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Statement by Tlaleng Mofokeng
Special Rapporteur on the right of everyone to the enjoyment of the highest attainable standard of physical and mental health


Seventy-five session of the General Assembly
Agenda item 72 (a-d): Promotion and protection of human rights

New York

29 October 2020

Madam Chair,
Excellencies and Delegates,
Distinguished persons,

I am encouraged to address this audience for the first time since I assumed office in August 2020. I am encouraged not only because of the many possibilities brought about by the discharging of functions as Special Rapporteur, but also because I have taken up functions amidst the COVID-19 pandemic which have highlighted more than ever the importance of the right to health and its interconnection with all human rights.

The report that I present today was prepared by Dainius Puras before ending his tenure and elaborates precisely on these matters. Since I am not the author of this report, I will not be in a position to discuss its content in depth. In this opportunity, I will also outline my vision for the mandate, which I hope to present in more detail to the Human Rights Council in June next year.

Distinguished delegates,

The last report by Mr. Puras provides a commentary on COVID-19 through the application of the right-to-health principles that he developed during his 6-year term. This is not a comprehensive analysis of the pandemic and the right to health, but an assessment of the interdependence of rights, power imbalances, corruption, and the overemphasis of the biomedical paradigm as well as the manner in which they all have contributed to COVID-19 spread and impact.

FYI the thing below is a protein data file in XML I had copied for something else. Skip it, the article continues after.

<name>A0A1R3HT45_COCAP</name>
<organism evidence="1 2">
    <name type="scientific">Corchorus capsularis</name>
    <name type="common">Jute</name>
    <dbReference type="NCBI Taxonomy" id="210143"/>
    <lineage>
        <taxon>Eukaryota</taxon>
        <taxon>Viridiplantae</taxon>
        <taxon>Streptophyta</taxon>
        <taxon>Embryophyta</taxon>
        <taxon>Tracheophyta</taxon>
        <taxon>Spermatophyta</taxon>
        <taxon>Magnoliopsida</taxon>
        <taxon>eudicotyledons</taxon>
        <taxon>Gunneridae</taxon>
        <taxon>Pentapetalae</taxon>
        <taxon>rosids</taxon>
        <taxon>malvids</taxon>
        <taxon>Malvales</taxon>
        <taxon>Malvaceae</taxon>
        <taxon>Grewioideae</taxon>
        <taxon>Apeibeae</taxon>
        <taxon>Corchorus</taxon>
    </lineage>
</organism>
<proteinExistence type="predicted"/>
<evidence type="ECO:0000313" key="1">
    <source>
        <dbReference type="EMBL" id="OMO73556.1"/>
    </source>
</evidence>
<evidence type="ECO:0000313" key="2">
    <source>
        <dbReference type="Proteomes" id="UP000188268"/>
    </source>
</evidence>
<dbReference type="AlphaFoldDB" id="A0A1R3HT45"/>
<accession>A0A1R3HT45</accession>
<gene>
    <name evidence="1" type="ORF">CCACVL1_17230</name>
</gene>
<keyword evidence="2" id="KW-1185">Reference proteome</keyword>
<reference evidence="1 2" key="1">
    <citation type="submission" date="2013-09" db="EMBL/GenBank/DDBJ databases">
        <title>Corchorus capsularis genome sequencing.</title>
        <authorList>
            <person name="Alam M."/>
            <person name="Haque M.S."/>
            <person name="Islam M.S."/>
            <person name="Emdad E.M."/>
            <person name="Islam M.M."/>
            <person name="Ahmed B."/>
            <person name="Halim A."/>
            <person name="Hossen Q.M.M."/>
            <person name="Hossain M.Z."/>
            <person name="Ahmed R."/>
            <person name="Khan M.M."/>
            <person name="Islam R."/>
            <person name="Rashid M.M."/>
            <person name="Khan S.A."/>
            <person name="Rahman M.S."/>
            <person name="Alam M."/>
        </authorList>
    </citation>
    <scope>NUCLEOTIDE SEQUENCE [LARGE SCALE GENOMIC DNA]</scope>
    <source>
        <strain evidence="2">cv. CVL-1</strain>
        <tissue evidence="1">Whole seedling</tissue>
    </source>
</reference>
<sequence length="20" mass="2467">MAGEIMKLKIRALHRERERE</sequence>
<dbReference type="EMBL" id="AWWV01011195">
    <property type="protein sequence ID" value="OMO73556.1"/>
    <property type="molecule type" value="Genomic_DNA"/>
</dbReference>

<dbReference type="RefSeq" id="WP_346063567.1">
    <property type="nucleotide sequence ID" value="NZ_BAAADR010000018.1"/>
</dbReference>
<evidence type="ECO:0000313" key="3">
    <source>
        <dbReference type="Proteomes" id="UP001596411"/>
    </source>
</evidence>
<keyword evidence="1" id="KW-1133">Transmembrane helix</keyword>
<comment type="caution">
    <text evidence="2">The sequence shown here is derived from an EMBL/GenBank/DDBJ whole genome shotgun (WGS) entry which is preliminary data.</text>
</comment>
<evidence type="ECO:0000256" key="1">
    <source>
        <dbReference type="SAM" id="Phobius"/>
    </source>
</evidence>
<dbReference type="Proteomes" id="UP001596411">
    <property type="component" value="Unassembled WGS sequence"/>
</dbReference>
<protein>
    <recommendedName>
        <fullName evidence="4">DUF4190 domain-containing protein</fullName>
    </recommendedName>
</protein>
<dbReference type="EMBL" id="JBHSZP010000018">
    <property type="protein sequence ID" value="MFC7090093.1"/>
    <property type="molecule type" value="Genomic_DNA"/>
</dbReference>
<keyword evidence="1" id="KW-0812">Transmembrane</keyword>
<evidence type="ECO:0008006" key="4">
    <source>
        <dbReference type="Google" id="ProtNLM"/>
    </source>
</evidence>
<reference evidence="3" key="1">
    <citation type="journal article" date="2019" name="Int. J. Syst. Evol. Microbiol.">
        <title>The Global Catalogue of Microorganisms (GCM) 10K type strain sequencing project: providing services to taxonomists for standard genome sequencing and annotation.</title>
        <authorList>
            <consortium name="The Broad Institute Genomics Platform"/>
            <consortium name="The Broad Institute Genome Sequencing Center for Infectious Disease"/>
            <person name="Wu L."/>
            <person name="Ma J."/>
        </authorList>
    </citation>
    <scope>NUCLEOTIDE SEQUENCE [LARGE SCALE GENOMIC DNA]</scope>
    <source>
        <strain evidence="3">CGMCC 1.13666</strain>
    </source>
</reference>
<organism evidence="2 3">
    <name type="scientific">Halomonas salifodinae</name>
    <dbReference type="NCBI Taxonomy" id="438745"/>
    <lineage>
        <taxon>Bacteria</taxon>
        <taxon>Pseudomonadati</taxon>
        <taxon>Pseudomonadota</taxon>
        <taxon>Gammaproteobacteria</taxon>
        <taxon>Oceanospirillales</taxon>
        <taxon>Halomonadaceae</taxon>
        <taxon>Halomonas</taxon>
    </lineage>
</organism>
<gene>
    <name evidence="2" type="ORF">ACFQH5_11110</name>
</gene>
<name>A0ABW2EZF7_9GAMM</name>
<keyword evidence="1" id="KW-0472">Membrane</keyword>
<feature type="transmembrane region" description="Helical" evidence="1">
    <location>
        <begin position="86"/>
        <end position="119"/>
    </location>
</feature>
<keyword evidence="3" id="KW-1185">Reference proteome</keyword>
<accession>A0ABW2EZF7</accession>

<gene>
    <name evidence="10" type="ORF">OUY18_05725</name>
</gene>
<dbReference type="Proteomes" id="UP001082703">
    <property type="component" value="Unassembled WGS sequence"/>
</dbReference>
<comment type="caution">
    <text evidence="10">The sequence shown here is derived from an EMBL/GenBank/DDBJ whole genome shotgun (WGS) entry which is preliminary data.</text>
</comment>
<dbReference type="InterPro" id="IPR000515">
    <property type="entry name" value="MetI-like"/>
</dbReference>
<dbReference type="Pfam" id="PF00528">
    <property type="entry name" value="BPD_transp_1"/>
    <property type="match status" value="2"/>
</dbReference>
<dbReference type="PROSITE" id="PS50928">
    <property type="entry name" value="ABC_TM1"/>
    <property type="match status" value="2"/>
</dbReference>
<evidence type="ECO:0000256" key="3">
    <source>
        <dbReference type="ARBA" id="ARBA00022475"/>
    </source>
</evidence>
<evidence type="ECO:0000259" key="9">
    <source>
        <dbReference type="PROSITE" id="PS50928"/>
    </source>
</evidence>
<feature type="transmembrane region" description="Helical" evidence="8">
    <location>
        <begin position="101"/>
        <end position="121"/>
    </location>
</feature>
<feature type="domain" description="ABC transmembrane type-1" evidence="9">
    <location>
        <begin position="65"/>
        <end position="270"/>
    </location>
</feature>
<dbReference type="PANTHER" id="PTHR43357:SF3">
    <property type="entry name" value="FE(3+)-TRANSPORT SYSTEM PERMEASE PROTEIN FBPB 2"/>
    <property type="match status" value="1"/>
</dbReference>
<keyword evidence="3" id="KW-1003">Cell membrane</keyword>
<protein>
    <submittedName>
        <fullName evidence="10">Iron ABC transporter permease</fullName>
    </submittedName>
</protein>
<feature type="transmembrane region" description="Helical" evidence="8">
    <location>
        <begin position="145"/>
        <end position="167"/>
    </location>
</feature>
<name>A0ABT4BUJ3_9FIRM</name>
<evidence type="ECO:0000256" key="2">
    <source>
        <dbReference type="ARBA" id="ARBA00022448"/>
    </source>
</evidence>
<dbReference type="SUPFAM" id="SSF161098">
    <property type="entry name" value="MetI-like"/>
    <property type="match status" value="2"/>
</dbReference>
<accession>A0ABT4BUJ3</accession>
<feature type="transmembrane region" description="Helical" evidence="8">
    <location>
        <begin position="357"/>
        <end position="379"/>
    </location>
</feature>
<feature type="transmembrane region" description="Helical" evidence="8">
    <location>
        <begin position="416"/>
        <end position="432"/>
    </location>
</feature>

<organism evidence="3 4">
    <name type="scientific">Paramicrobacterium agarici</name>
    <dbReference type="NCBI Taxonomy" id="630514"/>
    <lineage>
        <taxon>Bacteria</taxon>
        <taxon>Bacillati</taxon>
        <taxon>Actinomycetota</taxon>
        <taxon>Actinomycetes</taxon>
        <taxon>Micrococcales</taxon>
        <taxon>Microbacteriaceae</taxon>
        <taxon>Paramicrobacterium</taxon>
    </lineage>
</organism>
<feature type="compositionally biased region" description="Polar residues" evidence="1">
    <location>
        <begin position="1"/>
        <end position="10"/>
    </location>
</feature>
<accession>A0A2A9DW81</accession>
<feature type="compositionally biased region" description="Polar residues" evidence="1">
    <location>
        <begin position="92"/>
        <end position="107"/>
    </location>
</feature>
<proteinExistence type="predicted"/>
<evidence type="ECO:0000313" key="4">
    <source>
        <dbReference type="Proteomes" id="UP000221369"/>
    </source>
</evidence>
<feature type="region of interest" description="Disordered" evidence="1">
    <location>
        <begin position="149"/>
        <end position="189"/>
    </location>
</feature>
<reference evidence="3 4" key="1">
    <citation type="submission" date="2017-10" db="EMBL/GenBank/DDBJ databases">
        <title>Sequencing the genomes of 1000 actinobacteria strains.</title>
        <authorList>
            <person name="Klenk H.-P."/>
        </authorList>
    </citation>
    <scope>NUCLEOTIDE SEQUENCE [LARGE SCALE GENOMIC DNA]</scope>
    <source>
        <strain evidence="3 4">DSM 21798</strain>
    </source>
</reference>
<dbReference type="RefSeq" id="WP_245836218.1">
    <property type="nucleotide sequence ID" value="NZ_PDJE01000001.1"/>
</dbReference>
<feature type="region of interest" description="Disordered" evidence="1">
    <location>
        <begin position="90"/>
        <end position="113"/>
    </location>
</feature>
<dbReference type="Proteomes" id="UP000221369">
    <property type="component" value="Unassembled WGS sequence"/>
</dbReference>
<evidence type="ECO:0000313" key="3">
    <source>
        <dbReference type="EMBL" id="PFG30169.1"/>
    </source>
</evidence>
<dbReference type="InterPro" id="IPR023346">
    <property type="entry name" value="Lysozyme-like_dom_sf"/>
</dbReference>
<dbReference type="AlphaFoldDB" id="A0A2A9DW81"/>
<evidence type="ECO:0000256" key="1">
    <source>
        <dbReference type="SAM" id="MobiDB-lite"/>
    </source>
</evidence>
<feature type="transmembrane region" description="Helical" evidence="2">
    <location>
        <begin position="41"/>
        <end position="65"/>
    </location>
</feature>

The report sustains that the virus' impact is determined more by public health policy, leadership, socio-economic inequalities, systemic racism, and structural discrimination than by biological factors. It includes a chapter on digital surveillance and immunity documentation that expresses concern over the pervasive and invasive use of technology to govern everyday life.

My predecessor concludes that, realizing the right to physical and mental health –whether before, during or after a public health crisis– requires all human rights to be fully embraced. He also stresses the need to protect people in vulnerable situations against the economic and social impacts of the crisis.

I agree with the report's final remarks in that health inequalities can never be overcome by the health-care system alone. This, as the said inequalities are also determined by the underlying and social determinants of health which extend beyond the health-care sector. Many major causes of poor mental and physical health arise from abuses to dignity and violations of other rights, including the rights to equality, security and equal participation in society.

Madam Chair,

I now turn to the outline of my vision for the next three years. I plan to ensure continuity and build up on the solid work developed by previous mandate holders. Paul Hunt, Anand Grover and Dainius Puras successfully set up a clear framework for the right-to-health analysis of a number of issues.

I will endeavor to take dignity as the pivotal principle that permeates the right to health. As Tlaleng Mofokeng, a Black woman myself, I understand that people are not intrinsically vulnerable, but that these vulnerabilities are rather brought by the obstacles they face in the social, economic and political contexts they live in.